24. It’s been a few months now since this was released and I guess a few people have been using this setup. Any problems?

  25. I used to charge my camera with my anker battery bank and now when I connect automatically go to usb mode and docent charge. can someone help me ?

  26. I have Canon 750D a dummy battery, step up adapter from 5V to 9V and a 1amp powerbank with an output of 5V. When I tried the rig I bought I got message on screen "check battery pack" and I can't pass through this message, tried to turn off and on for several times but it didn't work. What else can I do?

  27. Subbed. Thank you for the shopping list and details of the contents of this list. Also for leveling the decibels of the background music to a low but satisfying sound.

  28. Hi David. I have the exact same setup as you with the dummy battery, the cable adapter, the voltage adapter from 5v to 9v. I use the Energiser power bank as the battery pack.
    My camera is a Panasonic g85.

    What I find is recently the camera is shutting off in the middle of filming so I'm losing important videos as they're becoming corrupted from sudden power loss. I've had to figure out a complicated fix to retrieve my corrupted video for a job I did a couple of days ago. What was going to be a couple of hours work has now turned into two days trying to troubleshoot.

    What could be going wrong with this? Is there too much power going to the camera? (the device said it wouldn't overcharge my device) I can't take pictures when I use this setup. When I go to take a picture the camera attempts to take a picture, sounds like the stabiliser jolts inside it then goes back to the viewfinder but no picture has been taken. Any thoughts? Thanks for the video and reading this.

  29. Great video! What do you recommend for powering an Atomos Ninja Inferno & GH5? I'm thinking of getting a V-Lock Battery as I really want to be able to film outside away from power cable.

  30. Great video! I have the Olympus EM5 M2, could you please provide me the list of all the parts I need to get. Thanks!

  31. How you getting 7.2v to 8.4v out of a 4.7v battery bank which is normal USB out put voltage meant for mobile phones the step up is a machanical thing or have I missed something

  32. Tether Tools has pretty good dummy batteries / battery eliminator. I just wish they made one for my DC-FZ82 🙁

  33. 4:49 What's that thing called attached to the tripod?

    Edit: Thanks for this video, btw. I was trying to think of a solution but this helped a lot. I bought everything but a way to attach it to the camera or tripod. Trying to decide how I want it. I bought the Anker 20100 model. It's longer and thinner than the model in your video. I'm worried it'll be too wobbly if I use that cheese plate.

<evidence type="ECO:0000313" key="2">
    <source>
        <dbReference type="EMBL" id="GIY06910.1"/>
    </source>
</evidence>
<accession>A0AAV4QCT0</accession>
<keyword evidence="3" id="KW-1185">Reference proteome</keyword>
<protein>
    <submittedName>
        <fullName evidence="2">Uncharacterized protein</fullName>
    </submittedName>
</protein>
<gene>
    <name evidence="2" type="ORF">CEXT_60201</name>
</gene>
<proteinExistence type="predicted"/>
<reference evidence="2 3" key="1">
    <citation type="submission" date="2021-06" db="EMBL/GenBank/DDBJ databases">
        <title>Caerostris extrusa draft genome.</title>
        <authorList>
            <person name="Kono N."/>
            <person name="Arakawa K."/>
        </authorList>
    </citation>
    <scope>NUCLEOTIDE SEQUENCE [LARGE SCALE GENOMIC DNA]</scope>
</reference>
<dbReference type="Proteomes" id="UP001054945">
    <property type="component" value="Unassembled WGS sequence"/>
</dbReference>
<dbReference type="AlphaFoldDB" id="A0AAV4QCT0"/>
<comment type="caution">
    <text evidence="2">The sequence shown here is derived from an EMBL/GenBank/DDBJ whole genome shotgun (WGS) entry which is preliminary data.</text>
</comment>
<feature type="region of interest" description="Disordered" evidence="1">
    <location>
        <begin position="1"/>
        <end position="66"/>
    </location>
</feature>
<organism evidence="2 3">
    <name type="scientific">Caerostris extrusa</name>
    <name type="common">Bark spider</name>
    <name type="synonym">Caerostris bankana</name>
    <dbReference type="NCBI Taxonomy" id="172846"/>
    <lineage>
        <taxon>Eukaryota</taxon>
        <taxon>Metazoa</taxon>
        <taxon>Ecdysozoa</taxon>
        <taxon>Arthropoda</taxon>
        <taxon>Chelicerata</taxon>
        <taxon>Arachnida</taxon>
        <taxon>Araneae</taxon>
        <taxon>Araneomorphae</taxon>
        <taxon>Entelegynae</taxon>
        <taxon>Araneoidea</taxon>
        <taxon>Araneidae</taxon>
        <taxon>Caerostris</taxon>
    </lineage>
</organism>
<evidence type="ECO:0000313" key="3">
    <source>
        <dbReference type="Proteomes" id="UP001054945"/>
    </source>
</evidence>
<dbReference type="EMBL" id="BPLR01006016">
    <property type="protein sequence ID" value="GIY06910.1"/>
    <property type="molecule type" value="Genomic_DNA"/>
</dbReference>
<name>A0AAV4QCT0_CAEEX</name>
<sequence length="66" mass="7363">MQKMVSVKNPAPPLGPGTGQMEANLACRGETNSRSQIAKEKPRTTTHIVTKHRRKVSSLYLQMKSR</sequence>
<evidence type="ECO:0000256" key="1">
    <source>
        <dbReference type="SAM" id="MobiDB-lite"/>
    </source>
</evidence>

34. Thanks for your tutorial. It is amazing. May I request you how do we get dummy battery for my canon SX50 cmerea

  35. Hello ive bought a powerbank with 20000mah from Anker. It has an output of 2,4A. Somehow when i use the camera the battery percentage drops. Ive recorded 3-4 minutes and it droped from 85 to 78%. Why? The powerbank is connected and the option for usb charging is enabled. Please help me out. Thanks!

  36. The problem with this setup is that you can't look through the viewfinder because the powerbank is protruding way back.

  37. If you are using Fuji. Fuji XT3 and XT30, (no battery dummy needed). USB C power direct using an Anker Powercore PD 10000

  38. I'll probably stick to just using the power junkie/dummy battery solution that was made (a year after this video was done). Gives me an easy solution and uses Sony batteries

  39. I think you did the MATH WRONG. You did not count the difference in voltage. 1mAh at 5 volt (powerbank) not the same as 1mAh at 7,2 volt (camera batteries have a voltage around that).

  40. Don't you think an NF-FXXX plate would be better ? There are plates with dummy batteries for that kind of battery and they are widely used with lighting and screens.

  41. Not sure why you need the 5v to 9v adapter cable..ive seen dslrs powered using a 5v 2A power brick as a smart phone no electrician but ive seen it work..

  42. This is just awesome as I have a G85 and when I shot with my cage at the races I shoot it seems I running out of battery at the wrong times. So I'm going to get this setup and rig it to my cage so I can shoot all day that would be awesome and even for traveling too. Thanks

  43. From 2000 likes of this video, camera manufacturers should /must understand the need of the user of bigger battery vs the compactness.

  44. This option may not have been out at the release date of your vid in 2017 but I found another way to get power to the camera from a power bank on Amazon –

    DMW-DCC8 DC Coupler (Fully Decoded) USB Power Adapter DMW-AC8 AC Adapter Camera Charger Kit for DMW-BLC12, Panasonic Lumix DMC-FZ200, DMC-FZ1000, DMC-G5, DMC-G6, DMC-G7, DMC-GX8 Cameras –

    Really well done content and hopefully this helps add options to a very useful hack. Cheers.